Sharon R. Sherman (Director/Producer/Editor) is a folklorist and independent filmmaker. She is Professor of English and former director of the Folklore Program at the University of Oregon where she teaches courses on film, folklore, fieldwork, and video production. They include topics from indigenous celebrations to material culture to urban legends. In addition to numerous articles, she is the author of Chainsaw Sculptor: The Art of J. Chester Armstrong (1995) and Documenting Ourselves: Film, Video, and Culture (1998). She is co-editor of "Film and Folklore," a special issue of Western Folklore. She is also co-editor of the book Folklore/Cinema: Popular Film and Vernacular Culture. Sherman has served on the Executive Board of the American Folklore Society and as the Film and Videotape Review Editor for Western Folklore and the Journal of American Folklore, and is on the board of Folkstreams (www.folkstreams.net), a website devoted to streaming folklore films.
Cheryl S. Lewman (Assistant Editor/Co-Producer/Camera 2/Web) is an ethnographer and independent filmmaker. She holds a bachelor's degree in social anthropology and a graduate degree in ethnography. Her film topics include: folk medicine, gender issues, family folklore, material culture, and politics and public policy. She has presented papers at international and regional conferences. She taught for two years at the University of Oregon and for over ten years at Lane Community College. She is now working in tech as a User Experience Designer and Researcher.
Jorge Preloran, Argentine filmmaker, received a degree in film school from UCLA and began his career as a filmmaker in the 1950s. Preloran taught film production at UCLA for over 20 years. His documentaries look at various folklore related subjects of Argentina including his famous film Imaginero, a highly acclaimed work on a creator of religious images living in the Andean high plateau. One of the common traits of Preloran's films is the concern for individual life histories, often observed over long periods. Luther Metke at 94 on a Spanish-American war veteran was nominated for an Academy Award in 1980. His film Zulay, Facing the 21st Century, is based on a dialogue of Zulay Sarabino from Ecuador and Mabel Preloran from Argentina, on the feelings and problems both women suffered while adapting to life in the US. Over a period of 30 years, Jorge Preloran made 60 films.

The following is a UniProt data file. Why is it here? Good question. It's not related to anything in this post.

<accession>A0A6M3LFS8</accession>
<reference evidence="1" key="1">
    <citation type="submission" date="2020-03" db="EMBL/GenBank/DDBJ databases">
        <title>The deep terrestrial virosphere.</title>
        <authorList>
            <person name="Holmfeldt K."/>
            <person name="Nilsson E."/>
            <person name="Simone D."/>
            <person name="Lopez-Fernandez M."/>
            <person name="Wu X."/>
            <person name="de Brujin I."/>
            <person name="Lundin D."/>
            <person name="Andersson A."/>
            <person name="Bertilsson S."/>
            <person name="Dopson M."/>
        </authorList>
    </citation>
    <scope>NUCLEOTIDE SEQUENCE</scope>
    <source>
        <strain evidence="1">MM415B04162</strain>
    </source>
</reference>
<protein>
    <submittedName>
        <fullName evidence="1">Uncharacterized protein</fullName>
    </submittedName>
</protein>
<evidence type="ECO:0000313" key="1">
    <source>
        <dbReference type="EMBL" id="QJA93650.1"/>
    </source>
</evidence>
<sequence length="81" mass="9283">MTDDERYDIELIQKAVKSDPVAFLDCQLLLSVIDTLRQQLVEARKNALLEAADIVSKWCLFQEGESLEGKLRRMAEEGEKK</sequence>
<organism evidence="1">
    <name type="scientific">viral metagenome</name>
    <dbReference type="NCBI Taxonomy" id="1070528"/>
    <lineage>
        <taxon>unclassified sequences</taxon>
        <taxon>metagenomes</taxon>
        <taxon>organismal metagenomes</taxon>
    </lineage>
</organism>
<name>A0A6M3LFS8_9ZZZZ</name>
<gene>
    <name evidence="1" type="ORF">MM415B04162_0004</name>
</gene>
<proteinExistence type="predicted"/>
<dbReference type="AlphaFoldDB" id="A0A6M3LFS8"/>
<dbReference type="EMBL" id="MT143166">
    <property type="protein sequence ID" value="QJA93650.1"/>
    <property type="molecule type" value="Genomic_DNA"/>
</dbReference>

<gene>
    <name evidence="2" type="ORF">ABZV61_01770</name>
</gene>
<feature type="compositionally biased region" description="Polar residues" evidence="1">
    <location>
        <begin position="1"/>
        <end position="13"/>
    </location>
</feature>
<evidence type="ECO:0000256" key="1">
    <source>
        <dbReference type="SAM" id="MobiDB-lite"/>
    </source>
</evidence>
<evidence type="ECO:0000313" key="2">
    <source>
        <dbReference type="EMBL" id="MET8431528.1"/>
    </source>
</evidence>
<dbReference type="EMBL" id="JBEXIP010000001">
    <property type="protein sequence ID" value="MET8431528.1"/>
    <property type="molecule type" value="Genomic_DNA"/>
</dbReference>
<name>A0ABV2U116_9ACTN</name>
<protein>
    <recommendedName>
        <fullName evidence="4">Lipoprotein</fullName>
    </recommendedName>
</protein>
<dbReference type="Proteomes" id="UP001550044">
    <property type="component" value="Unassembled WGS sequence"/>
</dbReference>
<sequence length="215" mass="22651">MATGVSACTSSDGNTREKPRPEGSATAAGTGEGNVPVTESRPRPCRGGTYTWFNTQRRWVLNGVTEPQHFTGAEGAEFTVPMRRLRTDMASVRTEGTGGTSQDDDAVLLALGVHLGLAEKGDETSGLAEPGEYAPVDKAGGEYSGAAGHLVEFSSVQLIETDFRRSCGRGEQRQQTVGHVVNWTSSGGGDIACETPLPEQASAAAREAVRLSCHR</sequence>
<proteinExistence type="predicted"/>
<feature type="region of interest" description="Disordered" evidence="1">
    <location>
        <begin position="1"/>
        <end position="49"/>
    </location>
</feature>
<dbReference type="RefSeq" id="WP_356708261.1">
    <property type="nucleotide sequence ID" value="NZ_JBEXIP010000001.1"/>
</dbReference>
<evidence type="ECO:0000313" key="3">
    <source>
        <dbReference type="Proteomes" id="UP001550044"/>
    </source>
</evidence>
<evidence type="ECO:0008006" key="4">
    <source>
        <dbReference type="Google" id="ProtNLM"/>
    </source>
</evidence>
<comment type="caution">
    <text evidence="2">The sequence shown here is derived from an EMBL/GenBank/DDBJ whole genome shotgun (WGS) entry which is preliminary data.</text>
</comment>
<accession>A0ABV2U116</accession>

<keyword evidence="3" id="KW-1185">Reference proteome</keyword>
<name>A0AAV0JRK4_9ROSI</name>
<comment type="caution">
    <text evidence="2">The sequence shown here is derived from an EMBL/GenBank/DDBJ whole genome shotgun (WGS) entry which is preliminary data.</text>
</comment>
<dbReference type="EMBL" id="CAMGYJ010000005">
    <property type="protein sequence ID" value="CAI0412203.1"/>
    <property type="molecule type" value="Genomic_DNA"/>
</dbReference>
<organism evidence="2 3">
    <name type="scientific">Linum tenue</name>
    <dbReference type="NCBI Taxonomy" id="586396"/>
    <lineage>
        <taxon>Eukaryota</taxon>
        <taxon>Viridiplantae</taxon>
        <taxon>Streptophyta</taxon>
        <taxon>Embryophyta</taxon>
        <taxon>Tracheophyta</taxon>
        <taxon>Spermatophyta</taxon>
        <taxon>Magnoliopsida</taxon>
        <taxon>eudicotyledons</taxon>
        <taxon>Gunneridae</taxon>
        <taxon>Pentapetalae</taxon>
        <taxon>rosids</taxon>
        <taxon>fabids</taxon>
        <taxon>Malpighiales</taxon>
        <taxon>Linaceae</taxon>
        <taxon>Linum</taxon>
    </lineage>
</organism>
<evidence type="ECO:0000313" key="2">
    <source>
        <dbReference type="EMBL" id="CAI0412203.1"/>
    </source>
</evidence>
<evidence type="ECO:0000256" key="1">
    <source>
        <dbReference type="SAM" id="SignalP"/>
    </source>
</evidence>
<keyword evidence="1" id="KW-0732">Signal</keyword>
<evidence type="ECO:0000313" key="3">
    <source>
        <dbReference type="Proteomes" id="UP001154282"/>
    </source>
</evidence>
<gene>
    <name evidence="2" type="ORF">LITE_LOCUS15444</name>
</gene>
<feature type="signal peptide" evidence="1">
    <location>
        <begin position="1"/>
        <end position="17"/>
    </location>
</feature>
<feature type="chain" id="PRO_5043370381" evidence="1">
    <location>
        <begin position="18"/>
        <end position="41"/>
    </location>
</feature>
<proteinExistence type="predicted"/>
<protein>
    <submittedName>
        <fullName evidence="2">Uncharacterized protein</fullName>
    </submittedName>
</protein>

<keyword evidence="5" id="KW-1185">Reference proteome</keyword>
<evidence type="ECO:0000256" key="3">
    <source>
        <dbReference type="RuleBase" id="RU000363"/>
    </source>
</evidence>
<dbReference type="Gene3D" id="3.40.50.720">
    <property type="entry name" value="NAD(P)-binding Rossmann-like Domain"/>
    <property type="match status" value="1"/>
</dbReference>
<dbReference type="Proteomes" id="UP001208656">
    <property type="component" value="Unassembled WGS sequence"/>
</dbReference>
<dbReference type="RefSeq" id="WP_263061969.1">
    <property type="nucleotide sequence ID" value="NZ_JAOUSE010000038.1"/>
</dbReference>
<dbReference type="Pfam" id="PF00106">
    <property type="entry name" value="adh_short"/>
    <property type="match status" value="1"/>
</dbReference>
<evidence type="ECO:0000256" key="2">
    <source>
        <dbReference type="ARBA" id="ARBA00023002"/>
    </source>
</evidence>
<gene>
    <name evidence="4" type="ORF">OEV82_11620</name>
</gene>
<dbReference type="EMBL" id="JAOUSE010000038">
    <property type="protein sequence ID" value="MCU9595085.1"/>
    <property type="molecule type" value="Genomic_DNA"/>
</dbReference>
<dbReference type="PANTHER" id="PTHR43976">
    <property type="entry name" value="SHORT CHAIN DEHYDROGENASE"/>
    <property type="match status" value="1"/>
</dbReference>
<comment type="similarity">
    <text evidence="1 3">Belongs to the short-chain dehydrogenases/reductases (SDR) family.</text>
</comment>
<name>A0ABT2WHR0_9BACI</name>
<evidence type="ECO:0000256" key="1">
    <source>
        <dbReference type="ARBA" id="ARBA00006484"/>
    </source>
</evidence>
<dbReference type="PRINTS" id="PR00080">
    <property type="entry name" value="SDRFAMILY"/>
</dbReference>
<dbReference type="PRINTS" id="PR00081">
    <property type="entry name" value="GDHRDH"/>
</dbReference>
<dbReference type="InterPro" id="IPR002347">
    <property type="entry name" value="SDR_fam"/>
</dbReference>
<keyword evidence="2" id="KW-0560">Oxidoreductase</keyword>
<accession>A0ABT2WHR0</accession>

Mabel Preloran has over 25 years experience working in the field of cultural anthropology in the United States and Latin America. She has extensively published articles regarding medical anthropology. She worked as a research anthropologist at UCLA, and is also a sound recordist, fieldworker, and screenwriter. Mabel wrote the feature length film My Aunt Nora, which has been well received throughout Latin America and screened internationally. She has worked on numerous other films with Jorge Preloran.
Steven Zibelman is a professional musician and soundman. He has worked in folkloristic and ethnographic film for over thirty years. He has composed original music for film projects and worked with Sharon Sherman on many of her other films. For the Zulay endeavor, he has served as production cameraman, soundman, and advisor.
Jason E. Arnesen (Camera 2/Technical Specialist) is an ethnographer and independent filmmaker. He holds degrees in anthropology and folklore where he focused on ethnography, electronic media and vernacular communication. His film topics include independent media and politics and public policy. Recently he was cinematographer for the feature fiction film The Revenants, winner of Toronto ReelHeart International Film Festival (2008). He currently works as a user experience manager.